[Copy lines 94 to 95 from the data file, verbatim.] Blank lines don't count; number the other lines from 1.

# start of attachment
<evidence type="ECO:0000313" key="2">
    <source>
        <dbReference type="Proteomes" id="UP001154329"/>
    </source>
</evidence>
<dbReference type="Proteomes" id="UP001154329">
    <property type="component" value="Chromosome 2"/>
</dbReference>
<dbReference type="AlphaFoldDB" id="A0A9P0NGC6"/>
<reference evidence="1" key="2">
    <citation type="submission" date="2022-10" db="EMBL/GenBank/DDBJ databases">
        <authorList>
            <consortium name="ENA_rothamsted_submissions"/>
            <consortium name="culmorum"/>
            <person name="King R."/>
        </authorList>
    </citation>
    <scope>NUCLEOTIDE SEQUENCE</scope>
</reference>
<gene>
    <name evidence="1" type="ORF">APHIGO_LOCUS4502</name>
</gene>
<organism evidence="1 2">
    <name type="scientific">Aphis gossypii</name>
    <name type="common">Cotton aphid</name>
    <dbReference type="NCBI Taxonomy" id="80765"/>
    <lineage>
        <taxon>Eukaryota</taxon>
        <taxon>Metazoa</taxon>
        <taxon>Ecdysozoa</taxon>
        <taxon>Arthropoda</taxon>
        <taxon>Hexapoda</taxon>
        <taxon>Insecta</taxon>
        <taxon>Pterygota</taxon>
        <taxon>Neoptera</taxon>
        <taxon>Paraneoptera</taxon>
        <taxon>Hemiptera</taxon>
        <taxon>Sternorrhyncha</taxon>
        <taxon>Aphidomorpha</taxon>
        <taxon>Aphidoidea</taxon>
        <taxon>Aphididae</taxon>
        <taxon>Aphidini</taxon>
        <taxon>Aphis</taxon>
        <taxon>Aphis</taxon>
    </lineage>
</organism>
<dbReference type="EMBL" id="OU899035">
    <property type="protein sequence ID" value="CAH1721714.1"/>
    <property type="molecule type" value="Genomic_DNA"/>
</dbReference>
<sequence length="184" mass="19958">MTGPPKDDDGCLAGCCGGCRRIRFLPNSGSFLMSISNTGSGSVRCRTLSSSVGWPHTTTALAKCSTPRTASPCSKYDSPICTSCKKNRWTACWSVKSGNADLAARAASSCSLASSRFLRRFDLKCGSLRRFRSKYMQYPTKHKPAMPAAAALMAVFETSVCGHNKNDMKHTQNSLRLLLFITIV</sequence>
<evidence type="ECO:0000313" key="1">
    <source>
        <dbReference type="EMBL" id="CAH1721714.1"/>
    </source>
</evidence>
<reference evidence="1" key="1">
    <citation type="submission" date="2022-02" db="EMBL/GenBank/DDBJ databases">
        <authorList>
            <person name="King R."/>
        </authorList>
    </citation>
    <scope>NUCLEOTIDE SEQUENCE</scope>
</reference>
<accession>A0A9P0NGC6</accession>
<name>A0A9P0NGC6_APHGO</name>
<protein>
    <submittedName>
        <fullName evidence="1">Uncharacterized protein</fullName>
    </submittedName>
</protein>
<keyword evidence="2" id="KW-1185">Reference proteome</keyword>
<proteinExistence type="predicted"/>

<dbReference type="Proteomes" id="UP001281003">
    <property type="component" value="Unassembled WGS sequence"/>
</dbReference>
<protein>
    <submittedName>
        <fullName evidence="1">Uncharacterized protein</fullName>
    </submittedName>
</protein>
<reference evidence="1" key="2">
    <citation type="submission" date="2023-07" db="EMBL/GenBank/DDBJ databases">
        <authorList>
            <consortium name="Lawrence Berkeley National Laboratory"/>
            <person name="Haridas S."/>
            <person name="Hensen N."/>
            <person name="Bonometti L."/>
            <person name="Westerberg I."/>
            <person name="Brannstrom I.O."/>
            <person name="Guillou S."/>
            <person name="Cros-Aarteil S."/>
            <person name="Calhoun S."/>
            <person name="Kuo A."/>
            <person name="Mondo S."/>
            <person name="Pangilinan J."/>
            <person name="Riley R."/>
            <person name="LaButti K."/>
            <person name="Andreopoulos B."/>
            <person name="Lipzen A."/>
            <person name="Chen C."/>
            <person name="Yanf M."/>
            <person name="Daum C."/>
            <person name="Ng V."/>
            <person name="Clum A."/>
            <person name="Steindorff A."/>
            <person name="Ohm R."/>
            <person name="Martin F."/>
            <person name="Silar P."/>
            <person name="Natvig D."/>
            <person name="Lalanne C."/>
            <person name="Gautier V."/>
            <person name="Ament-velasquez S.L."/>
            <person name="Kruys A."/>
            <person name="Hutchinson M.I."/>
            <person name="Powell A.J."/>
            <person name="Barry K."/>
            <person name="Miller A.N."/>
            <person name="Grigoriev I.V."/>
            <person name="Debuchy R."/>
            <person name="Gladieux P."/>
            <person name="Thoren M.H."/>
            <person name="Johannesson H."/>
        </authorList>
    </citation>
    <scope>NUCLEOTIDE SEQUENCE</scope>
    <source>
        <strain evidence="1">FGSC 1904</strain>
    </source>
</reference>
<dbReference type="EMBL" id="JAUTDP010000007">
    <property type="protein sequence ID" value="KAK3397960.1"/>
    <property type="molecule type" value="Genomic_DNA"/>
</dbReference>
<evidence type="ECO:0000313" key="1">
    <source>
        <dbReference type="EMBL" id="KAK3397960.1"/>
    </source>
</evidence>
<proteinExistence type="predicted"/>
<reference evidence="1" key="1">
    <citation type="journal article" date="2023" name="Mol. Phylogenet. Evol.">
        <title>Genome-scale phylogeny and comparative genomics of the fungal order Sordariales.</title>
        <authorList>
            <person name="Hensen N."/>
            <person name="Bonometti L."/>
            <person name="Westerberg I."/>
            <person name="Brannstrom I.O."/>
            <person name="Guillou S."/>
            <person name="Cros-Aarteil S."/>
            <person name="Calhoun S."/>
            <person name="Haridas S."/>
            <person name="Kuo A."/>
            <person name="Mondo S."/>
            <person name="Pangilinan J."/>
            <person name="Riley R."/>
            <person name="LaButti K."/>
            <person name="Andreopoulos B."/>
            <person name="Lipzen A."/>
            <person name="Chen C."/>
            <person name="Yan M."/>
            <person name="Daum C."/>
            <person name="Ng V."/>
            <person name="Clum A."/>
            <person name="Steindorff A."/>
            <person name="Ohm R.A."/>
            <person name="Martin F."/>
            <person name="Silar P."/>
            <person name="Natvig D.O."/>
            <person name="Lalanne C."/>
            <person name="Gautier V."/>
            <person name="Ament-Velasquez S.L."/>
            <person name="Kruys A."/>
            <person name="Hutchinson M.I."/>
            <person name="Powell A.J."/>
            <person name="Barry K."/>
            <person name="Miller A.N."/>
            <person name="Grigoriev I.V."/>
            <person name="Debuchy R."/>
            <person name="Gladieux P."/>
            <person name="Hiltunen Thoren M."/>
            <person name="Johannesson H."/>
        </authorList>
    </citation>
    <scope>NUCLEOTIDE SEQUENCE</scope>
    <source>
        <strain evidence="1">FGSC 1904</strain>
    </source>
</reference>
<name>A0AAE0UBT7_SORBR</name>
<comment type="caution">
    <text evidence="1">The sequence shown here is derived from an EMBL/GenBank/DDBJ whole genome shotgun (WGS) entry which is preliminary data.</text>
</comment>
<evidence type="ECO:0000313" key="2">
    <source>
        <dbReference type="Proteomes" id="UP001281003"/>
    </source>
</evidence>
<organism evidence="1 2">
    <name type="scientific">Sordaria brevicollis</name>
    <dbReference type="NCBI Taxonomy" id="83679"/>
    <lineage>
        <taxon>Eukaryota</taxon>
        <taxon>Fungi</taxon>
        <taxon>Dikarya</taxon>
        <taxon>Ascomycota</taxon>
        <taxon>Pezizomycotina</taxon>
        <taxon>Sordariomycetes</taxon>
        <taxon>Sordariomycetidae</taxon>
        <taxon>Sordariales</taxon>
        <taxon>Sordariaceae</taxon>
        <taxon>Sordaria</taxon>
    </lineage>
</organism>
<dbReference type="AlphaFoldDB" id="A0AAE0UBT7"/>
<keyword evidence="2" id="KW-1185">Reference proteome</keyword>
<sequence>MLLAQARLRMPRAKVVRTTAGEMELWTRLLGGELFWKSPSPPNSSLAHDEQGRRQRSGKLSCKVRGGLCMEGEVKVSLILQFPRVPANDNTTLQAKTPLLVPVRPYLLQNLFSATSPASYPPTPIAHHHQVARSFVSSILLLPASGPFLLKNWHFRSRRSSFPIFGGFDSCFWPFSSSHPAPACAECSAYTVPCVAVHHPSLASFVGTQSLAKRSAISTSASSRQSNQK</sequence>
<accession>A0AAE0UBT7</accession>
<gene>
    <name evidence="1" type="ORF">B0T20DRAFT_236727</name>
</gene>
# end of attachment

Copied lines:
            <person name="Kuo A."/>
            <person name="Mondo S."/>